A Bit (More) About Melody
Last time we discussed how melody is affected by the chords accompanying it. You can take a melody and change its perception or mood depending on where your chords are going or how much they're doing. Today -- I'd like to focus on how melody can be affected by its orchestration.
Don't be scared by the term though. Orchestration is how you treat the overall sound of any piece/song.
Let's cover some basic facts:
If your melody sounds like it's not quite standing out, it's an orchestration problem!
Don't bother trying to add +5dbs to the trumpet mix to help it stand out because you're just putting a bandaid on a broken leg. If the orchestration is fundamentally flawed you'll end with flawed results. Go back to the drawing board. Your strings might be cool as hell but if they're harming the melody they're useless. Sometimes you can solve a swallowed melody with an accentuating instrument, piccolo and flute for instance. It's possible that this is your only problem (although in this example if the trumpet can't cut through that's usually a bad sign!). Re-orchestrate and learn your lesson, it's honestly faster to just do it again and fix the issue.
Let's examine some possible solutions first off, we'll look at depth.
Depth and Weight can cross pollinate easily. For now we'll define depth as unisons and octaves and how they're layered. A melody can easily be given more depth by doubling. Almost any instrument pairings can achieve this but be careful because your surrounding instruments will effect the perception of this. As an example, oboe can be used to brighten up a trumpet in unison in many situations but if the orchestration is moving around a lot the opposite occurs, the line disappears and blends too much into whats happening around it. It's important to watch out for these instances. Pay close attention to what sections are fluttering around. The woodwinds will blend with the oboe (obviously) and that is what causes this problem. The easiest way to add depth of course is to layer within your section. Trombone in octaves is the most obvious choice although horns blaring in unison with the trumpet (mind your range though!) can be a sensational sound. The point here is to listen to your sections and let them help each other, its easy to tell where and when you should layer either within the sections or cross-section if you pay attention to the timbres.
Have a listen to the unison horns and trumpets in this adventurous piece (they start at :23):
For weight we look upon the more difficult side of orchestration. This is where composers really understand why we hire orchestrators: it's damn hard. Weight to me is defined as surrounding the melody and supporting it. You hear this all the time even if you don't realize it. Chordal movement that moves with the melody is what we're talking about here. This is when taking copious notes about your chords in use is incredibly important. I come from a guitar background so I generally use chord shorthand above the staff for quick reference. Now one school of thought here is to keep the melody on top, which is definitely a gold standard and often the quick and easy route. Sometimes thats not going to cut it though.
Let's look back at our trumpet. I want to support the melody by adding some weight to it but I'm not really feeling a three part trumpet line. Too militaristic! The first place I'll look to is the winds because they can firmly stay behind it and still add character to what's happening. Often, for me, I'll stick to simpler triad work to keep from distracting from the main line. You can approach this via: high winds (picc. + fl.1+ fl.2 or fl.1-2 + ob.) which adds a cluster-y texture above, or the mid-winds like the clarinets up to oboes. While there isn't a rule saying you can't use low winds it should be noted that in most cases they'll begin to cloud things up. Even using bassoon as a weight usually results in staying in its mid-to-high range for clarity's sake. Winds are for the most part my go to section for this kind of stuff for the reasons I've stated; the next section I look to though is the strings.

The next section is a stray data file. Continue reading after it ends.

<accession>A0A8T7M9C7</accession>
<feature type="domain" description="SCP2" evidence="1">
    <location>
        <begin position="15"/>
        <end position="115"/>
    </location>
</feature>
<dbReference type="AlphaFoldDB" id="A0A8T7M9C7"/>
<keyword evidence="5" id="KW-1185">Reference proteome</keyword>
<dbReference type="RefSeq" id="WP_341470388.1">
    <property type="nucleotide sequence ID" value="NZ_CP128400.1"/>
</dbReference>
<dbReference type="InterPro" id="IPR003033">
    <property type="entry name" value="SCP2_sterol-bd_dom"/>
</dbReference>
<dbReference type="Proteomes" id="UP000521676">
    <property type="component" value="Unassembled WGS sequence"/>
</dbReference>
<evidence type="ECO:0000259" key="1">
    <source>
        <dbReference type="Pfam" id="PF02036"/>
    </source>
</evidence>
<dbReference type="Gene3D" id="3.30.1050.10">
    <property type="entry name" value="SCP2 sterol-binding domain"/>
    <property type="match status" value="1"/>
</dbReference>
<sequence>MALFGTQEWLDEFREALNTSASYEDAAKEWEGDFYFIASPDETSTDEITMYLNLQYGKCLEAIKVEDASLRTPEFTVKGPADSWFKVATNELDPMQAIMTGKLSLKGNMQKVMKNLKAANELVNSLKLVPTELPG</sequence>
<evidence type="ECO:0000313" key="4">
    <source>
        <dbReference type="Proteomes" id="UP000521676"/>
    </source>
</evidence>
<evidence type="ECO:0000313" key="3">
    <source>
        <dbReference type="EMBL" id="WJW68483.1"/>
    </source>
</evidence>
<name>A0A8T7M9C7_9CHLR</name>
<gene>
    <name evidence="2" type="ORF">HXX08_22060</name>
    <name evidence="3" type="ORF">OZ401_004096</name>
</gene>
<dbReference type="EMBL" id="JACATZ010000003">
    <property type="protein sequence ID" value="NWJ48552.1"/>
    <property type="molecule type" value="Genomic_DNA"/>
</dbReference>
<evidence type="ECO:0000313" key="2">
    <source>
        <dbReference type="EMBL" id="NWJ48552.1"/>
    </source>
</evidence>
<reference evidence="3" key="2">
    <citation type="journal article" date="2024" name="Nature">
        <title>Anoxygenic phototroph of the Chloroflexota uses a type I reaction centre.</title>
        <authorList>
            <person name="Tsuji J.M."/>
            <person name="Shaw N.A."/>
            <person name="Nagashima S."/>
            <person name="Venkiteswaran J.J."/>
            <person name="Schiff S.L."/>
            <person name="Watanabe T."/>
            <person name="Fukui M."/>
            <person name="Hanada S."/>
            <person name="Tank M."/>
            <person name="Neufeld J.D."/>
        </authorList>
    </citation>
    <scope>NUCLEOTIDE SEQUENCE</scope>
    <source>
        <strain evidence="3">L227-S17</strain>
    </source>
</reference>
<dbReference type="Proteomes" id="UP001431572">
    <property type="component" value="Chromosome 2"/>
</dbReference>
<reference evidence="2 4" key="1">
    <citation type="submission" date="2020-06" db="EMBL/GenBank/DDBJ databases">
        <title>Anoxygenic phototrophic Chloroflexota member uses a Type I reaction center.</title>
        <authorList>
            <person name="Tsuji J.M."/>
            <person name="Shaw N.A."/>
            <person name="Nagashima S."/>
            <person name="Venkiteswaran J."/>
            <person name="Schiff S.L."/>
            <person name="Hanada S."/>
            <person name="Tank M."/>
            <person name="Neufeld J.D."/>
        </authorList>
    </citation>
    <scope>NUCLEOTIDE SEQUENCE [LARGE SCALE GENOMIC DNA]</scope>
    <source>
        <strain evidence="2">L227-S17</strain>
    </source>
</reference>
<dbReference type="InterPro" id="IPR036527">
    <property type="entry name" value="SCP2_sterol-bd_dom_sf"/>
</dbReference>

Strings are difficult to keep reeled in when you're adding to another instrument. There's a lot of 'em. On top of that you have five sections of a lot of 'em. Ignoring the contrabass (sorry!), that still gives you four sections and upwards of 22 musicians when it's a small orchestra! While our trumpet is possibly the loudest member of the group you should still watch your dynamics and err on the side of simplicity to avoid the strings completely taking over. Again, I tend to lean towards simple triads following the melodies movement. Try to leave the melody alone in the middle or on top of the harmony so there's a hole there to shine through.
That brings us to our next option, rather than thickening a melody up leaving a gap is a quick way to ensure that it stands out. The basic concept here is you surround the melody with NO common tones in the same octave. Literally build your orchestration around the extremes on each end, high and low. Or, conversely, if you leave your melody up high, build your accompaniment in the low end and vice versa. You're creating a free space for your melody to live inside. This easily creates a thick bed for the melody to thrive over which makes it feel thicker and broader because it has it's own space to play in.
Obviously these are all very dependent on what your piece is trying to say. Don't try to pigeonhole something in just for the sake of it, there's nothing worse than a piece losing momentum because the treatment of the orchestra changes for no reason, so be diligent! Carefully consider what is happening before and after the section you're working on and you'll start freeing your melodies.
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This is my blog relating to all things composition. I'll cover orchestration, composing concepts, working with films and with filmmakers.